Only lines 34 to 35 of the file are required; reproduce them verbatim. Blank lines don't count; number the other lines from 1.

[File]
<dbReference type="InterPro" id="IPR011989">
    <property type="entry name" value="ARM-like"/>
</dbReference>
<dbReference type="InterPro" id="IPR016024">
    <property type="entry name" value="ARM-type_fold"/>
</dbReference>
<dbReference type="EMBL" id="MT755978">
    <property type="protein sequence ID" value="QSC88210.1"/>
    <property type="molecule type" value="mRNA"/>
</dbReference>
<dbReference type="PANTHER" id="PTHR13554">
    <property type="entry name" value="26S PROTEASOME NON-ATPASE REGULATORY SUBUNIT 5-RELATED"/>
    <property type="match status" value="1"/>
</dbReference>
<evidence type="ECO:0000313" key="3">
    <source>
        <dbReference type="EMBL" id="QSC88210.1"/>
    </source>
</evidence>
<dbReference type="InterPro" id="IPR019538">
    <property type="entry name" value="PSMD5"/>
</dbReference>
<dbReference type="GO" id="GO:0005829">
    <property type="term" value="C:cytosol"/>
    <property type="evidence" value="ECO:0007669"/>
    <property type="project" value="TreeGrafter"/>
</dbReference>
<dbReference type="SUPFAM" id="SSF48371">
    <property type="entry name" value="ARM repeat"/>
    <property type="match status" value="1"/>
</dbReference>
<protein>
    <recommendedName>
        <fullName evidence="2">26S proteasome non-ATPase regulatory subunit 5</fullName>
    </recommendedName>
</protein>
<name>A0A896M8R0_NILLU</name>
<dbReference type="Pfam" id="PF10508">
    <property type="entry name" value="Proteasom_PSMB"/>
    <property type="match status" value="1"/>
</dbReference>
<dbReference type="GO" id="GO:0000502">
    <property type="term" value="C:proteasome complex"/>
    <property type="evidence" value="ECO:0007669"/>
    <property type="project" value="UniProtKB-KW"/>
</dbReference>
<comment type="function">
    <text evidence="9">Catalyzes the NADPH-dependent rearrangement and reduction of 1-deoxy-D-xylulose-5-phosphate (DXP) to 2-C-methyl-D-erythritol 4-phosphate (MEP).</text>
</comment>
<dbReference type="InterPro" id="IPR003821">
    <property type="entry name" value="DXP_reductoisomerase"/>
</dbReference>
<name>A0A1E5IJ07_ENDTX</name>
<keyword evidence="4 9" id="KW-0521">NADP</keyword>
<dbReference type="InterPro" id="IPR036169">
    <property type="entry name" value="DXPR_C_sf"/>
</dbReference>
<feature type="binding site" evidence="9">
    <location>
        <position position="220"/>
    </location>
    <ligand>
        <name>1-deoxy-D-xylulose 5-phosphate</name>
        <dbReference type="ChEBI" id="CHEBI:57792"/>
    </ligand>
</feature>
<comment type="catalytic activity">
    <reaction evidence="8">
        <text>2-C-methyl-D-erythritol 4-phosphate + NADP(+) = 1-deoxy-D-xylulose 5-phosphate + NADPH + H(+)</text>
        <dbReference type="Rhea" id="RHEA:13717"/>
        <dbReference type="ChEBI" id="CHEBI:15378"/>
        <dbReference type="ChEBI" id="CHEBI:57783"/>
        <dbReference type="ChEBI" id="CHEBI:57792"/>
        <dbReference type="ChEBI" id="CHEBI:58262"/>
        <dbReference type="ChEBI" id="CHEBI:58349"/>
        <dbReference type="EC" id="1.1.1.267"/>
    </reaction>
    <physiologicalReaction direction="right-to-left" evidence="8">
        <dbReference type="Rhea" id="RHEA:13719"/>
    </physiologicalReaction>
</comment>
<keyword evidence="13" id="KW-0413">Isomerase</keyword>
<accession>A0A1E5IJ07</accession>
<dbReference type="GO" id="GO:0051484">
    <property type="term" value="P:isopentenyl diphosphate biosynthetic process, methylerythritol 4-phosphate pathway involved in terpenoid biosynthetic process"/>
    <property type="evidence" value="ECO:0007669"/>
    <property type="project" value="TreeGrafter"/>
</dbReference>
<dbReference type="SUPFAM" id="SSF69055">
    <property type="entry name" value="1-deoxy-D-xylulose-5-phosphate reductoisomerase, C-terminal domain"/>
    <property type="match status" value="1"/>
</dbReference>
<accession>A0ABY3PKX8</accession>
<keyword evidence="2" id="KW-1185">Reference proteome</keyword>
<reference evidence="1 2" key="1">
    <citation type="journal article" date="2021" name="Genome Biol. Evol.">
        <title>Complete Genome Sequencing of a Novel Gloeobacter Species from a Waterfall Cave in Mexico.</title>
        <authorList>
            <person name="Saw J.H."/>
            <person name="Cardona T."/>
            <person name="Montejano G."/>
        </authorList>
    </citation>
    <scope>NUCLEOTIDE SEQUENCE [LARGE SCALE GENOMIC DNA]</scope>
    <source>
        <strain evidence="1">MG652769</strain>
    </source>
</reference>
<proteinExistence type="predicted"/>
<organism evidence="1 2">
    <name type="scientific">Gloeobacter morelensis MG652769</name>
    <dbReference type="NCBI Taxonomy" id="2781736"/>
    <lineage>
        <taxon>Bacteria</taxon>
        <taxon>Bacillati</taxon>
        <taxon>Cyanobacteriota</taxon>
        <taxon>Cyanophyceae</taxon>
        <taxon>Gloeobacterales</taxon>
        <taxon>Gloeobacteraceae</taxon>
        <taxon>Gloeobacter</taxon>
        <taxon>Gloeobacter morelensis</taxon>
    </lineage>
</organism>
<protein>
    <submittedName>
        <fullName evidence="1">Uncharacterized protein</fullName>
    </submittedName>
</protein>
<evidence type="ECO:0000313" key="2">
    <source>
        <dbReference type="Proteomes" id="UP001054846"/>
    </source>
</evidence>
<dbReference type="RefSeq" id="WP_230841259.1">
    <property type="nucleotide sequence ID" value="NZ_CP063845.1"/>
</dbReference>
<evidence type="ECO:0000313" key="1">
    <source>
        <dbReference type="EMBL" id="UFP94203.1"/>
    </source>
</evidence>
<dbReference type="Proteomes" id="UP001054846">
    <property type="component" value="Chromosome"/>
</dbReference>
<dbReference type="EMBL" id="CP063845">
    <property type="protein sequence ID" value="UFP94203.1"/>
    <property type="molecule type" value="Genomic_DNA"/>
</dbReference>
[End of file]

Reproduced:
        <fullName evidence="2">26S proteasome non-ATPase regulatory subunit 5</fullName>
    </recommendedName>